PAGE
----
A UBC Okanagan sociology class is calling on the owner of the Kelowna Chiefs to change the team’s name because it’s racially insensitive.
“We’re trying to start a movement,” said student Averia Debungie, who is part of a Sociology of Sport class at the university. She added that the Chilliwack Chiefs removed their mascot and discussions have arisen recently around McGill’s Redmen, so it is a timely discussion.
Westbank First Nation Chief Roxanne Lindley does not find the name offensive, she said in an emailed statement. A Facebook poll conducted by the WFN yesterday also found that 12 members who replied to the survey did not find the name racist.
“It could also be how they’re not too sure on how (the Kelowna Chiefs are perceived) out here. If they’re in their area and maybe (they don’t know) what it’s like to be a First Nations student at UBC where you do see the racism from outsiders. I think it’s a different perspective,” said Debungie. The WFN’s office council building is 16 km from UBC Okanagan.
The class sent an email to the Capital News yesterday afternoon stating:
“The team logo of an ‘indian’ with two tomahawks springing from his head is offensive and insulting. The logo and club name have no place in our community — a community aiming to respect everyone and taking reconciliatory steps with Indigenous peoples. Therefore, in the spirit of reconciliation and reinventing our relationship with Indigenous peoples across the land, and in the name of decency, respect, and doing the just thing, we call for the removal of both the name and logo. Removing the name and logo would mark a progressive path for the Kelowna hockey team and give it credence as a role model organization in sports teams’ rethinking, rebranding and renaming stereotypical, insulting, and often racial slur names. In moving forward, we hope this letter initiates a conversation/ meeting of those concerned to mitigate this matter and catalyze change within the Kelowna Hockey Junior Club.”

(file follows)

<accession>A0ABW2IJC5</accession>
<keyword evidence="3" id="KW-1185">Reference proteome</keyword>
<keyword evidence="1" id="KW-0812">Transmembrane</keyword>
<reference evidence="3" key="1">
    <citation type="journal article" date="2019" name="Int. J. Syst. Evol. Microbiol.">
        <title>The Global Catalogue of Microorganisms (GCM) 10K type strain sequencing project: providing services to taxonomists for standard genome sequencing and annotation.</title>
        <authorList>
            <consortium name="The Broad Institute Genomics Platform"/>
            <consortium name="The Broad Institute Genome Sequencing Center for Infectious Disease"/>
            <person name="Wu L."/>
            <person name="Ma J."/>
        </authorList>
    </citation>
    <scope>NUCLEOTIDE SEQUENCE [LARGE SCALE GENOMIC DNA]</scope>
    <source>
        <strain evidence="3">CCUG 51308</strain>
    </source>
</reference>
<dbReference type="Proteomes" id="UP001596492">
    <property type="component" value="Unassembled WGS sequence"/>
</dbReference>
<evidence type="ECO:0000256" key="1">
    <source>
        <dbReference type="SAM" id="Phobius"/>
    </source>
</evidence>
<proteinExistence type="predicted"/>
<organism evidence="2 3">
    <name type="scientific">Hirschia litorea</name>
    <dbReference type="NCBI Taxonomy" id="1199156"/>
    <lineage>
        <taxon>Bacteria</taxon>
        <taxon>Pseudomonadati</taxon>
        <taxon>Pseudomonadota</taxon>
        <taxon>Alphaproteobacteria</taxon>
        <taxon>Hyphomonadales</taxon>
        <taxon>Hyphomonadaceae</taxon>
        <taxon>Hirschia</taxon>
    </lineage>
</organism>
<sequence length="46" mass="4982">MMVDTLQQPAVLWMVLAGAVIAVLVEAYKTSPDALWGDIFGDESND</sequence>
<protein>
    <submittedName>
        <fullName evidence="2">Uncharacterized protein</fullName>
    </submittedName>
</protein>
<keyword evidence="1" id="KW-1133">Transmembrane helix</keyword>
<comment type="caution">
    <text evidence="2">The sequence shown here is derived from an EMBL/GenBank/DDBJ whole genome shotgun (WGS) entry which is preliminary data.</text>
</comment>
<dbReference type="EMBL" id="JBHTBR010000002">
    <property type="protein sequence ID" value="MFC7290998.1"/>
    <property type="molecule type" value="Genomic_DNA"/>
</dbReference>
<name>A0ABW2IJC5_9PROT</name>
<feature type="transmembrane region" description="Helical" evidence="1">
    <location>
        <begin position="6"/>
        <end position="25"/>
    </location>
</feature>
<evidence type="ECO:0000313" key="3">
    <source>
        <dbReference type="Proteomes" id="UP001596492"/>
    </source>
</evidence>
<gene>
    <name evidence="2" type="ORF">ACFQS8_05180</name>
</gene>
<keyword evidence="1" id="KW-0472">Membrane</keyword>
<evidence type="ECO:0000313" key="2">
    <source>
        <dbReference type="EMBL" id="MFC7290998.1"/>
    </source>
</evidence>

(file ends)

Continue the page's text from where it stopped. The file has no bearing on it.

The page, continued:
“There’s been movements happening throughout the Canada and U.S. trying to get the names and logos removed. They’re not the ones who have lived that life, and they don’t know what it’s like,” said Debungie.
Grant Sheridan general manager and owner for the Kelowna Chiefs said he values the opinions of the local bands over the university.
“They sent it to the press and didn’t contact us. In nine years, we’ve had four inquiries, all were responded to and invited to meet and discuss and not one person would take us up on that,” he said. “We’ve talked to the WFN in the past… but it hasn’t been an issue until this letter popped up.”
“I would certainly rather hear from a local, provincial or national band than the student body, so I would suggest that they gather some data and some feedback. We’re open to talk about anything and everything,” he said, adding he was disappointed he wasn’t contacted and the class instead chose to contact local media outlets.
Sheridan said he would “always” be open to changing the team’s name, but it has to be with a purpose and intent.
“It’s not something that one person can just say hey, we don’t like the colour of your vehicle you should change it. There are lots of moving parts there,” he said.
He said there are players, billots and staff that are Aboriginal.
An earlier version of the article said Averia Debungie was a professor, she is a student at UBCO.